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Concussion Laws Requiring Medical Care Help Youth Athletes

concussionSports related concussions are the only injury in all of medicine with a legislative mandate requiring medical attention.  That mandate, which includes laws in all 50 states, has resulted in a 92 percent increase in concussion care, according to a new report.

Washington State passed the first youth sports concussion related law in 2009.  Since then, the remaining 49 states and Washington D.C. all have passed similar legislation.  While the details may differ, all of the laws include: mandatory education for coaches; immediate removal from the field of play; and medical clearance prior to returning to participation.

“In addition to state legislative action, national awareness of sports concussion has increased through heightened media awareness and coverage,” said the study authors led by Teresa B. Gibson, PhD of Truven Health Analytics and Health Care Policy and Harvard Medical School.

The National Football League recently agreed to “pay hundreds of millions of dollars to settle a lawsuit brought by about 5,000 former players who said the league hid from them the dangers of repeated hits to the head,” according to The New York Times.

According to the study, “concussion-related office visit rates increased by 20 percent per school year before the first concussion legislation” in 2009. In 2011-12, there was a 150 percent increase in neurologist visits compared to pre-legislation years.

A major concern regarding concussions, particularly in youth sports, is returning to play too soon and suffering a repeat injury.  The authors noted that more than 90 percent of repeat injuries occur within 10 days of the initial incident.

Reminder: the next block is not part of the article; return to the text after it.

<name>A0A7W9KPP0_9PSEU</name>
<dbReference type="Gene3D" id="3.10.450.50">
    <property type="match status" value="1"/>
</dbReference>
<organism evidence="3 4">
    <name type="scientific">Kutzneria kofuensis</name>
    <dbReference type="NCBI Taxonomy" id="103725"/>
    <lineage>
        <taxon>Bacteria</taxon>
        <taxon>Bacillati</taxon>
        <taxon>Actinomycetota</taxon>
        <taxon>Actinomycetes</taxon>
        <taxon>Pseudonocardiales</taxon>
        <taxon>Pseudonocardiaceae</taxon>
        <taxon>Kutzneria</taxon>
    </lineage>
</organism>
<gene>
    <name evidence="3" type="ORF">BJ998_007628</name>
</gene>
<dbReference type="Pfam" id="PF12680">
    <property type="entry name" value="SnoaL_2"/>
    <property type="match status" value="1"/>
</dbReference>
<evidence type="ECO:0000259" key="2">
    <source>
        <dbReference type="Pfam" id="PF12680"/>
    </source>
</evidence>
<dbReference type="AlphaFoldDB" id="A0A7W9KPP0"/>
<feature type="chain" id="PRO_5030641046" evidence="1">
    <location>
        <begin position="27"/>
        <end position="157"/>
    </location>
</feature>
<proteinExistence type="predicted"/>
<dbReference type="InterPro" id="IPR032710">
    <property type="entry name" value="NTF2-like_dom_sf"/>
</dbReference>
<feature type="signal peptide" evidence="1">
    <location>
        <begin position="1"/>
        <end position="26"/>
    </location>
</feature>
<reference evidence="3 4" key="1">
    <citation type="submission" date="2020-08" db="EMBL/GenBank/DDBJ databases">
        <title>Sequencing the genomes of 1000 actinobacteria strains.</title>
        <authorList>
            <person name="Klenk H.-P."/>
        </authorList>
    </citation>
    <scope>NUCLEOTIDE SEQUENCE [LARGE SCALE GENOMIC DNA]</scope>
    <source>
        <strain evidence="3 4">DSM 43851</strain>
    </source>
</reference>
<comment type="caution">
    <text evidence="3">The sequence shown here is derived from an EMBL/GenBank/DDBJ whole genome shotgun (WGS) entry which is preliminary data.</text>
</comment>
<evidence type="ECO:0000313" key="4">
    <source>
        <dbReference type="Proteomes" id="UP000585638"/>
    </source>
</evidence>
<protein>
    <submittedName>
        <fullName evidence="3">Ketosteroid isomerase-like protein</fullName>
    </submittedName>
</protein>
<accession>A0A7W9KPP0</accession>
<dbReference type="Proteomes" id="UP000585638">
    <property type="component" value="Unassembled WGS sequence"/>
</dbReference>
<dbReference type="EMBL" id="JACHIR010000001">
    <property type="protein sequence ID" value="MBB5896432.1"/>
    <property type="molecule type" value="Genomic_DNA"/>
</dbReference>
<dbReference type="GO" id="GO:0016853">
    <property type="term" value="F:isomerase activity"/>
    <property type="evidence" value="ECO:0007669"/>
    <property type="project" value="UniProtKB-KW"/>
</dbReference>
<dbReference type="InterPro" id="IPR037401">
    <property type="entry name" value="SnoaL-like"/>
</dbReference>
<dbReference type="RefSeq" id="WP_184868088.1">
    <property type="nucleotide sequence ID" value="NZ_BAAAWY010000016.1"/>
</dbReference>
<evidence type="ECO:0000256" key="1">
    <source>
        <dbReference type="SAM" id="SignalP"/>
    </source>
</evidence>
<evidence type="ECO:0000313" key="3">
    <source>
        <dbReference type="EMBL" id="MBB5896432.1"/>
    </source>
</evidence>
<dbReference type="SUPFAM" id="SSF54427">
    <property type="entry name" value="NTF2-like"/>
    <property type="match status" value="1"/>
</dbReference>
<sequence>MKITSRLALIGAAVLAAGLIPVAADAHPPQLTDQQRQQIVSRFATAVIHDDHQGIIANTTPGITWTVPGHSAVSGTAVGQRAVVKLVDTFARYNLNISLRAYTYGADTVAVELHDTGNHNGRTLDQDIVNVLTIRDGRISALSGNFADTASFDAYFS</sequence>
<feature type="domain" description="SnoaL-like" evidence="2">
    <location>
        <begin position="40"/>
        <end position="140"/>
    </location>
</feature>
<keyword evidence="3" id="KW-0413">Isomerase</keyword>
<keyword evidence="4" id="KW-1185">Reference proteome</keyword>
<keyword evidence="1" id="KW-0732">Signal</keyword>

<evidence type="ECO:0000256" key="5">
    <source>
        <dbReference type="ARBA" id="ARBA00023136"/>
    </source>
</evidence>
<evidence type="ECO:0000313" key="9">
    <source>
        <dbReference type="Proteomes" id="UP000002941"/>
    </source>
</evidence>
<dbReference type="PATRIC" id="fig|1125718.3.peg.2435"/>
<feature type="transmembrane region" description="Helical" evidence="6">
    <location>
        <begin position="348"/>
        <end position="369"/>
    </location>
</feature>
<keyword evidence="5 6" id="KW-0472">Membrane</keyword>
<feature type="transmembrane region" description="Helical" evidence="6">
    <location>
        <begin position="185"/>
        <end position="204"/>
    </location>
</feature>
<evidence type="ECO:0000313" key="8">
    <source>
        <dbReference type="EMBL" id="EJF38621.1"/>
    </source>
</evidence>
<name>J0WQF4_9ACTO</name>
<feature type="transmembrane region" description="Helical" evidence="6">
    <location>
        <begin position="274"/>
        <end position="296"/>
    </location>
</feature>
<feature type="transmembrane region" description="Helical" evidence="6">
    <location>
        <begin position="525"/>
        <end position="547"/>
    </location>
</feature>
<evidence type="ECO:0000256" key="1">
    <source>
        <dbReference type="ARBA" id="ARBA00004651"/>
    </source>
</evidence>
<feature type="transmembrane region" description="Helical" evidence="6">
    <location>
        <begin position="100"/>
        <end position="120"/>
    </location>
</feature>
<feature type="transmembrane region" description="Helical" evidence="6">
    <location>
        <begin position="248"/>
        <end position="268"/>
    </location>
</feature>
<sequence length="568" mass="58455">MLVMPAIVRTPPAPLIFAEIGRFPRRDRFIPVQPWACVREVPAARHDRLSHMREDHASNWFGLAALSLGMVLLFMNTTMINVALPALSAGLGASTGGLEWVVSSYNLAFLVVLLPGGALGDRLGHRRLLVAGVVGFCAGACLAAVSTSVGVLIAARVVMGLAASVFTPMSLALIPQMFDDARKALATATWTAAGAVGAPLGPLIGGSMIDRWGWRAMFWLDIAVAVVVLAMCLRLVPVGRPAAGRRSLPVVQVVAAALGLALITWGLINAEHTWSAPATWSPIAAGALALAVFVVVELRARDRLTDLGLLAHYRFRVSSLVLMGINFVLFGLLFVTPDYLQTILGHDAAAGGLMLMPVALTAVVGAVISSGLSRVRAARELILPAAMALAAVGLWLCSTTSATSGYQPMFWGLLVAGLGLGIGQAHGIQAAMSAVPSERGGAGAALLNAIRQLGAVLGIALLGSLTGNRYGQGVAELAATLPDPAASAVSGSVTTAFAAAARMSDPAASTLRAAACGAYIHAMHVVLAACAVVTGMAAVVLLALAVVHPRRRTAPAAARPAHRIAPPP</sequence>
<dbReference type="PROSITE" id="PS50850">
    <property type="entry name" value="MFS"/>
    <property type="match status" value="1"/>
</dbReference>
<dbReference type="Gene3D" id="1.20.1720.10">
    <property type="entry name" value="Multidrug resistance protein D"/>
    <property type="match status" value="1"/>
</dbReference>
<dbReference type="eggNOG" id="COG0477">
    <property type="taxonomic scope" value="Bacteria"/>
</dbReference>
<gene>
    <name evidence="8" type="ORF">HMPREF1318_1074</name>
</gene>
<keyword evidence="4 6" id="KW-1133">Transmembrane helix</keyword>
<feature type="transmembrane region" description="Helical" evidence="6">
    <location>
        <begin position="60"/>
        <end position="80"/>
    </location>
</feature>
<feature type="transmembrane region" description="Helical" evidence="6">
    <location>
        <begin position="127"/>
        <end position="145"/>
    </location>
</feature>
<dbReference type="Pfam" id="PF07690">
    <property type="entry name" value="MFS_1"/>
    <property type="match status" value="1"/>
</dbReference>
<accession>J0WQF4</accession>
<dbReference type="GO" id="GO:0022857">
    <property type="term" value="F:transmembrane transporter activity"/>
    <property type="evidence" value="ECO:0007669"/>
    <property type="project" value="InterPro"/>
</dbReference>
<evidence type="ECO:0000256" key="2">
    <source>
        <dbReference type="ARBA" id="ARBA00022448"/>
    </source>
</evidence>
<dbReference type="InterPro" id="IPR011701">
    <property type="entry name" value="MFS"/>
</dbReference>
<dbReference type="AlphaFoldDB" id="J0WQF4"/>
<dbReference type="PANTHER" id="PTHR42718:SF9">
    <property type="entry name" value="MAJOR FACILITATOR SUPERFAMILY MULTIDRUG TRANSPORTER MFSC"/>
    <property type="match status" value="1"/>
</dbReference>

“We would expect that the increased use of physicians through office (78 percent increase) and neurologist (150 percent increase) visits has resulted in better management and longer recovery times before returning to participation,” said the authors.

The study appeared in the current JAMA Pediatrics.

-Alan Lyndon

(Photo by Stuart Seeger via Flickr)

One comment

  1. Unfortunately, the mere existence of legislation is giving the general public a false sense of security about increased protections for our kids. But the fact is that the legislation generally falls way short of measures that actually make anybody safer at all. The very language of the legislation is typically written to be budget neutral and rarely defines EXACTLY what kind of concussion education must be given to youth athletes and their families. In fact, it often fails to even define what a “youth” is.

    The best line of protection for the athletes is still the athletic trainers, coaches, and parents. It’s crucial that these three groups not be satisfied with merely living up to the legislation but, rather, go beyond that and really educate themselves about concussions: how to recognize them, and how to treat them before clearing any return to play. If all we do is live up to the letter of the law, we’re still falling way too short.

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